So, if there is one thing that is significant about the demise of Osama Bin Laden it is that we should no longer let the war on terror divert us as it did whether accidentally or by design from our goals as countrymen who found this new age, the internet age, to our liking and to our benefit as a way to make this country a better place to live in.

We have work to do. I’m sure you will agree, perhaps now more than ever. I think you all know what I mean.

Let’s dig up those old discussions we were having when the World Trade Center attacks happened. Let’s get those old emails out! Let’s get back to where we were and carry on.

Most importantly, let us not be afraid to move forward. Because more than anything, I believe that is what they want for us to be, they want for us to be afraid. Fear, it would seem, has all along been their grip. Let me, let us, loosen the hold.

Copyright © William Thien 2011

For some reason “The Collective” has taken interest in me again, recently, in particular with the notion that we are many and you are just “one.” They want to instill in me that I must be afraid, afraid of many things and in particular, afraid of their numbers. They want me to know, they have told me in so many ways that “we have our eyes on you” and we can make your life difficult, that there could be “a reaction” to each and every thing you do. Certain local politicians appear to have formed an alliance against me and have begun to throw innuendo and school yard taunts at me apparently out of fear that I am some sort of threat to their perpetual life as professional politicians, that my rhetoric undermines their life in political perpetuity as they lose one election and win another completely different office, and if there is anything a politician doesn’t like, it is when you undermine their chances at political perpetuity. And as the massive, shifting, fickle weight of the collective begins to collapse inwardly upon them they have begun finger pointing and name calling, acting out little skits in my vicinity for my benefit, indications that they can no longer sustain their own weighty ideals with their own finances and are looking to perpetuate their massive and socialistically “lofty” existence at the expense of others who wish not to contribute to, participate in their way of life. But they want you to have no choice. They are great in number, they tell you, and therefore they are right. And you must be afraid. It’s one of the most obvious faults with democratic forms of government, that simply because the most people agree on something, whatever it is they agree upon is right. Such circumstances are a tyranny against the individual, particularly when the individual brings no harm to the masses. These circumstances have caused me to want to re-visit one of my earliest and most popular essays for the benefit of the reader who may have joined after the The Individual vs. The Collective was first published.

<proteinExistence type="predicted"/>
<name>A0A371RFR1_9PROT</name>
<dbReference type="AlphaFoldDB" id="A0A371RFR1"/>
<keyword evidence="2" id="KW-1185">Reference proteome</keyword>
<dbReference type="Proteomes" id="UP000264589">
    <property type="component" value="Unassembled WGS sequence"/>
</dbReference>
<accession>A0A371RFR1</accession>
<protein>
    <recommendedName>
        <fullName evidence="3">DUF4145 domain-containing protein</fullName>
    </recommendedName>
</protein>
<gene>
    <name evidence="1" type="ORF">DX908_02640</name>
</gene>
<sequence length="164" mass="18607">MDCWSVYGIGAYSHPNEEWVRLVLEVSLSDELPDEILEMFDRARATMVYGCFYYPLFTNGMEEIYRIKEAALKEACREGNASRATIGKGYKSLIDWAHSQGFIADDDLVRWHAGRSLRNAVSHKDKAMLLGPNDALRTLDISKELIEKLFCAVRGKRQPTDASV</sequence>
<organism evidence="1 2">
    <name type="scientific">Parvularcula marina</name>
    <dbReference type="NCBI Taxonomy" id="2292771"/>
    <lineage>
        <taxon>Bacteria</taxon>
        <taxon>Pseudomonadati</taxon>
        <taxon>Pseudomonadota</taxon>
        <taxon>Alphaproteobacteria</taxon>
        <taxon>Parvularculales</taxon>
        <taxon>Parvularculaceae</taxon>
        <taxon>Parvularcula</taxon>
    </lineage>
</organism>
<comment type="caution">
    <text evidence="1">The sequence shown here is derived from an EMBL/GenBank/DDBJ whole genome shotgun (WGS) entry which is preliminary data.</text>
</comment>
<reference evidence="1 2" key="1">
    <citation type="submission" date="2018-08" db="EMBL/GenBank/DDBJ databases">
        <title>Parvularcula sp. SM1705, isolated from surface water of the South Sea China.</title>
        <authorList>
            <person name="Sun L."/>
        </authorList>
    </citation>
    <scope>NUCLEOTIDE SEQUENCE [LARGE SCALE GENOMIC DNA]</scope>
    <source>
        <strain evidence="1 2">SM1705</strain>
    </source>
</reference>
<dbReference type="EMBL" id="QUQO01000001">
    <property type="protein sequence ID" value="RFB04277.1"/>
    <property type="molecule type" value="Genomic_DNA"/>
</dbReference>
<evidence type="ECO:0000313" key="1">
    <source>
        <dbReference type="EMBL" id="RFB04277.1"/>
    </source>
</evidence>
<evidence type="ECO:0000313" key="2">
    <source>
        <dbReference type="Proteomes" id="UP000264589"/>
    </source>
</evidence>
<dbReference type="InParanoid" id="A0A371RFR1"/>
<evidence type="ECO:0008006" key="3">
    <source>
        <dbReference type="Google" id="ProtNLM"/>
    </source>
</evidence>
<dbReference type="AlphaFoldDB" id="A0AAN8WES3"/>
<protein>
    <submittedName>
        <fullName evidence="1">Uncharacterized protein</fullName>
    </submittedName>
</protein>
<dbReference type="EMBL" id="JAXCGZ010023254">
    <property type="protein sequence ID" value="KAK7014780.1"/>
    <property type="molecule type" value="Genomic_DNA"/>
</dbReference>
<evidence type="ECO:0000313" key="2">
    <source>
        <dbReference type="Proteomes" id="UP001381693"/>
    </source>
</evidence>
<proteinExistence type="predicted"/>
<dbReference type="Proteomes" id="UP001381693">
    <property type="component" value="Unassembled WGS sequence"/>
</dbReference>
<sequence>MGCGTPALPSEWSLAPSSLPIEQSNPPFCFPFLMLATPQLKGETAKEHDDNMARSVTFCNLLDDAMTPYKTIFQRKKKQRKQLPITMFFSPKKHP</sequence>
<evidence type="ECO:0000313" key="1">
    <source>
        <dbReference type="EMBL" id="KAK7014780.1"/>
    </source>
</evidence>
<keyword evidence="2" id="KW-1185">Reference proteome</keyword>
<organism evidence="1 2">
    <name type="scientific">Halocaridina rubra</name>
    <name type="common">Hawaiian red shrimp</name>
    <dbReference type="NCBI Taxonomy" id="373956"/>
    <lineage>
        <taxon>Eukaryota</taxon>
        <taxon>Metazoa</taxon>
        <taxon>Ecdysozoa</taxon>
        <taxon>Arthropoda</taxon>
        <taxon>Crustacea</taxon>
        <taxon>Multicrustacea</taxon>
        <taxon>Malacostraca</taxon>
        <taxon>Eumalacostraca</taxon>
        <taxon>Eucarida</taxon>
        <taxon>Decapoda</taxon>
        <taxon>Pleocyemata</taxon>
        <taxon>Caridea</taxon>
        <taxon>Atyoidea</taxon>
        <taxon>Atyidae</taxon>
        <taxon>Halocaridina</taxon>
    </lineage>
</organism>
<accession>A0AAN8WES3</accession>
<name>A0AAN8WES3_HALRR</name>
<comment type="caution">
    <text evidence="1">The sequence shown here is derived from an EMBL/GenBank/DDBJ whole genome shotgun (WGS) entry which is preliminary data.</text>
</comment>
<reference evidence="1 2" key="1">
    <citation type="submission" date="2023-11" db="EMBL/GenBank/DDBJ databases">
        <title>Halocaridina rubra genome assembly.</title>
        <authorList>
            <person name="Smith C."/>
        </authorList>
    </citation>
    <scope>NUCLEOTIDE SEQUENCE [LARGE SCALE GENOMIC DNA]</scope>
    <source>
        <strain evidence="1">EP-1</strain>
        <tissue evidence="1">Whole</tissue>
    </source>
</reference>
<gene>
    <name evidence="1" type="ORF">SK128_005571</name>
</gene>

So, once again ladies and gentlemen here is The Individual vs. The Collective.

The Individual vs. The Collective

I have been chastised for chastising the “collective.” Socialism. Big government.

My government has placed me under surveillance for complaining about its girth.

In the past companies have shunned my quests for employment for fear that they would be targeted by the government and blacklisted from the lucrative socialist/communist government money train.

Some of my previous employers have sent waves of toxic innuendo at me or harassed me to demonstrate their allegiance to the “collective.” They have placed me in deliberately compromising positions with hopes of the same.

In the past certain pseudo paramilitary elements of municipal governments in which I have resided have harassed me for fear that my rhetoric would lead to the loss of their cushy, secretive collective preserving jobs. Hold it, do you mean they are using tax dollars to harass people who believe they are paying too many taxes? Yes. That is exactly what I mean.

I have found myself alone many times mostly because those that believe in what I say are afraid to show it by associating with me. And sometimes I warn them not to associate with me, for their own good. There once more I stand alone. Perhaps cornered.

And that is why I will almost always side with the individual over the “collective.” Because I have dealt with the weight of the “collective” many times. And I know its weight, all of it, is worth less than the weight of the individual and his or her rights.